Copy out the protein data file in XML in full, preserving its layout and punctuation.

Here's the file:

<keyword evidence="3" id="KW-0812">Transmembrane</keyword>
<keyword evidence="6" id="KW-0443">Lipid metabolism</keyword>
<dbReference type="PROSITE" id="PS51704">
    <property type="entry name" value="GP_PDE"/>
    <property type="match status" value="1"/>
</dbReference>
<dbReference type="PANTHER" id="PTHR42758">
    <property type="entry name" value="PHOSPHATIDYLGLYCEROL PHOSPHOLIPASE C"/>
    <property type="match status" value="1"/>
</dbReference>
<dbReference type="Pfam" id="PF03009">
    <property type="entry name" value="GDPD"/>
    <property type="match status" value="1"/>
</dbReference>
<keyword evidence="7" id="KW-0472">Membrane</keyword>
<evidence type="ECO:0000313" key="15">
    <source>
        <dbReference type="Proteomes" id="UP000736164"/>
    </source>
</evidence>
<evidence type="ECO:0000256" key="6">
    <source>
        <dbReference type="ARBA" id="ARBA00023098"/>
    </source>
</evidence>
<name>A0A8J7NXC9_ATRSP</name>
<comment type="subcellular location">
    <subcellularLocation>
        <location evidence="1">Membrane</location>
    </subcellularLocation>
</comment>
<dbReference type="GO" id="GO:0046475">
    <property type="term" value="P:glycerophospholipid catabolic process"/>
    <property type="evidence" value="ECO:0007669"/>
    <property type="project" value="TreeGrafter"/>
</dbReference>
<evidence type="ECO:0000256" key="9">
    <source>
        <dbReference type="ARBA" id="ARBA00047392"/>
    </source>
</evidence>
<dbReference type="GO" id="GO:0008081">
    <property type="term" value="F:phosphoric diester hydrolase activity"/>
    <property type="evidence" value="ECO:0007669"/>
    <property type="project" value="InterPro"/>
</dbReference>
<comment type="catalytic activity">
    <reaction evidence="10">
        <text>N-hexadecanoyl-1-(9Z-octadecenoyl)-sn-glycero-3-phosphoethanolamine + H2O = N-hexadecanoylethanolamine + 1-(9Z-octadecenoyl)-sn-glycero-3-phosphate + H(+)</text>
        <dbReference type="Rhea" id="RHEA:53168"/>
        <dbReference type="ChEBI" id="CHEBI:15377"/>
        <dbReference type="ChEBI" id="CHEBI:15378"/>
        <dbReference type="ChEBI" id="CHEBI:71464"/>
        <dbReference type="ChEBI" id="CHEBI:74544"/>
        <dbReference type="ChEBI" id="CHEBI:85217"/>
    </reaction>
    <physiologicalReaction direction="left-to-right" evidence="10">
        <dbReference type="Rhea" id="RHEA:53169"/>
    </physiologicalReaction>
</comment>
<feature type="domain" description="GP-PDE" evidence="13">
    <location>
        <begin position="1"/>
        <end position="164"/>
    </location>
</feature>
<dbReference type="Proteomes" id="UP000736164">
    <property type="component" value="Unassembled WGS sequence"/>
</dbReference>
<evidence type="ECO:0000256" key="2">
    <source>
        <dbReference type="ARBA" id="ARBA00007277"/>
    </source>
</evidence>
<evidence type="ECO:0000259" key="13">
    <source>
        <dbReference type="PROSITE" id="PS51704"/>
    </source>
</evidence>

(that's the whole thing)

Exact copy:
<keyword evidence="3" id="KW-0812">Transmembrane</keyword>
<keyword evidence="6" id="KW-0443">Lipid metabolism</keyword>
<dbReference type="PROSITE" id="PS51704">
    <property type="entry name" value="GP_PDE"/>
    <property type="match status" value="1"/>
</dbReference>
<dbReference type="PANTHER" id="PTHR42758">
    <property type="entry name" value="PHOSPHATIDYLGLYCEROL PHOSPHOLIPASE C"/>
    <property type="match status" value="1"/>
</dbReference>
<dbReference type="Pfam" id="PF03009">
    <property type="entry name" value="GDPD"/>
    <property type="match status" value="1"/>
</dbReference>
<keyword evidence="7" id="KW-0472">Membrane</keyword>
<evidence type="ECO:0000313" key="15">
    <source>
        <dbReference type="Proteomes" id="UP000736164"/>
    </source>
</evidence>
<evidence type="ECO:0000256" key="6">
    <source>
        <dbReference type="ARBA" id="ARBA00023098"/>
    </source>
</evidence>
<name>A0A8J7NXC9_ATRSP</name>
<comment type="subcellular location">
    <subcellularLocation>
        <location evidence="1">Membrane</location>
    </subcellularLocation>
</comment>
<dbReference type="GO" id="GO:0046475">
    <property type="term" value="P:glycerophospholipid catabolic process"/>
    <property type="evidence" value="ECO:0007669"/>
    <property type="project" value="TreeGrafter"/>
</dbReference>
<evidence type="ECO:0000256" key="9">
    <source>
        <dbReference type="ARBA" id="ARBA00047392"/>
    </source>
</evidence>
<dbReference type="GO" id="GO:0008081">
    <property type="term" value="F:phosphoric diester hydrolase activity"/>
    <property type="evidence" value="ECO:0007669"/>
    <property type="project" value="InterPro"/>
</dbReference>
<comment type="catalytic activity">
    <reaction evidence="10">
        <text>N-hexadecanoyl-1-(9Z-octadecenoyl)-sn-glycero-3-phosphoethanolamine + H2O = N-hexadecanoylethanolamine + 1-(9Z-octadecenoyl)-sn-glycero-3-phosphate + H(+)</text>
        <dbReference type="Rhea" id="RHEA:53168"/>
        <dbReference type="ChEBI" id="CHEBI:15377"/>
        <dbReference type="ChEBI" id="CHEBI:15378"/>
        <dbReference type="ChEBI" id="CHEBI:71464"/>
        <dbReference type="ChEBI" id="CHEBI:74544"/>
        <dbReference type="ChEBI" id="CHEBI:85217"/>
    </reaction>
    <physiologicalReaction direction="left-to-right" evidence="10">
        <dbReference type="Rhea" id="RHEA:53169"/>
    </physiologicalReaction>
</comment>
<feature type="domain" description="GP-PDE" evidence="13">
    <location>
        <begin position="1"/>
        <end position="164"/>
    </location>
</feature>
<dbReference type="Proteomes" id="UP000736164">
    <property type="component" value="Unassembled WGS sequence"/>
</dbReference>
<evidence type="ECO:0000256" key="2">
    <source>
        <dbReference type="ARBA" id="ARBA00007277"/>
    </source>
</evidence>
<evidence type="ECO:0000259" key="13">
    <source>
        <dbReference type="PROSITE" id="PS51704"/>
    </source>
</evidence>